Saturday, 28 March 2009

Horizon Report 2009

A friend of mine bookmarked the new Horizon Report 2009 and it popped up in facebook - thanks to social-networking :)

It is quite similar to the last Horizon Report but consists also of new stuff like e.g. "geo-everything". In the first adoption horizon we find mobiles and cloud computing, both of which are already well established on many campuses — and still more organizations have plans in place to make use of these technologies in the coming months. Institutions at the leading edge of technology adoption are also already applying the two clusters of technologies we have placed on the mid-term horizon, geo-everything and the personal web. All four topics on the first two horizons are already in common use in other sectors, including entertainment, commerce, and the world of work. The two technologies placed on the far-term horizon, semantic-aware applications and smart objects, are not yet commonly found in an educational context, although research is being conducted in both areas and the rate of development seems to indicate that these topics are well worth watching.
Each profiled technology is described in detail in the body of the report, including a discussion of what it is and why it is relevant to teaching, learning, research, and creative expression. Specific examples are listed there for each of the six topics
  • Mobiles: New interfaces, the ability to run third-party applications, and location-awareness have all come to the mobile device in the past year, making it an ever more versatile tool that can be easily adapted to a host of tasks for learning, productivity, and social networking.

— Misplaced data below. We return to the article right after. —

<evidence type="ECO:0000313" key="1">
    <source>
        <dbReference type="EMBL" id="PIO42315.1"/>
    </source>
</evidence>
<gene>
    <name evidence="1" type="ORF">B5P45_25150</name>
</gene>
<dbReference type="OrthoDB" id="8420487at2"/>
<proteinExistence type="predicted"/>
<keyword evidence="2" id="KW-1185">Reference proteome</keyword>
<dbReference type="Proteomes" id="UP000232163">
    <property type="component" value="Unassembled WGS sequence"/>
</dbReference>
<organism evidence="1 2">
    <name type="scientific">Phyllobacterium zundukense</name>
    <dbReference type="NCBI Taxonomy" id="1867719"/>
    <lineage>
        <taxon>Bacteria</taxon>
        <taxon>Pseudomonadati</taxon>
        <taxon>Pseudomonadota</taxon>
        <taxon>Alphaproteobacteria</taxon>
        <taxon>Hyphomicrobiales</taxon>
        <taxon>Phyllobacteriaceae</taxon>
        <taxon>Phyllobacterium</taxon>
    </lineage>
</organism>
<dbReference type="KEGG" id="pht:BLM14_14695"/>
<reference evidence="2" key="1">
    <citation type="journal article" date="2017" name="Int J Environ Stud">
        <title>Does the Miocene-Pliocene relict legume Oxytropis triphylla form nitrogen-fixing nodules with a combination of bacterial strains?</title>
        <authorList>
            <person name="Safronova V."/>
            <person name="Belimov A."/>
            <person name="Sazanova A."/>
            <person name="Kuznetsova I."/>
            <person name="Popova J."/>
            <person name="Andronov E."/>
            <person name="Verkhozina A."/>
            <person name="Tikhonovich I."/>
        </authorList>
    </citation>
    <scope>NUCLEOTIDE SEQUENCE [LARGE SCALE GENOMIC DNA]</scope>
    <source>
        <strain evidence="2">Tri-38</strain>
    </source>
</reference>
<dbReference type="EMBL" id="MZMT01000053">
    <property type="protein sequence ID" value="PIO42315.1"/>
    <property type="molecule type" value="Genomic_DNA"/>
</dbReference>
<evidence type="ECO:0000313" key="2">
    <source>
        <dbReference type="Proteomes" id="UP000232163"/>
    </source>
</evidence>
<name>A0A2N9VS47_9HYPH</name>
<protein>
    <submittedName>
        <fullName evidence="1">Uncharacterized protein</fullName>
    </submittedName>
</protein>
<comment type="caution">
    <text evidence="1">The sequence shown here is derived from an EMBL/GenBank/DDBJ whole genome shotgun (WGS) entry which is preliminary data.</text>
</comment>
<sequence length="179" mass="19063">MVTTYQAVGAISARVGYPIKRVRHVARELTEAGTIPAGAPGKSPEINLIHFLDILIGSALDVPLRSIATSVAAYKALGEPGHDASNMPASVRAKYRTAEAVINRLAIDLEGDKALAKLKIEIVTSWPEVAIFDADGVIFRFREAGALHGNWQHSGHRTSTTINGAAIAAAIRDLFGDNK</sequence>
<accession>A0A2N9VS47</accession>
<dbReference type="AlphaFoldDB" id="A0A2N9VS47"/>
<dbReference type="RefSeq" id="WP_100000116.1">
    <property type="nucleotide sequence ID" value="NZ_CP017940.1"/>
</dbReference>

- I would like to add: These developments make it even more difficult to gather these emerging tools and conclude its potential for teaching and learning.

  • Cloud-Computing: The emergence of large-scale “data farms” — large clusters of networked servers — is bringing huge quantities of processing power and storage capacity within easy reach. Inexpensive, simple solutions to offsite storage, multi-user application scaling, hosting, and multi-processor computing are opening the door to wholly different ways of thinking about computers, software, and files.
    - How many/ Which universities are using Grids? Regarding Germany I only know of Trier, Göttingen, Mannheim and Würzburg.

  • Geo-Everything: Many common devices can automatically now determine and record their own precise location and can save that data along with captured media (like photographs) or can transmit it to web-based applications for a host of uses. The full implications of geo-tagging are still unfolding, but the impact in research has already been profound.
    - More details are to find in the body of the report :)

  • The Personal Web: Springing from the desire to reorganize online content rather than simply viewing it, the personal web is part of a trend that has been fueled by tools to aggregate the flow of content in customizable ways and expanded by an increasing collection of widgets that manage online content. Using a growing set of free and simple tools and applications, it is easy to create a customized, personal web-based environment — a personal web — that explicitly supports one’s social, professional, learning, and other activities. - Services such as Bookmarking, commenting and suggestion of similar media are also possible in a catalog: to offer a so-called OPAC2.0 is a goal.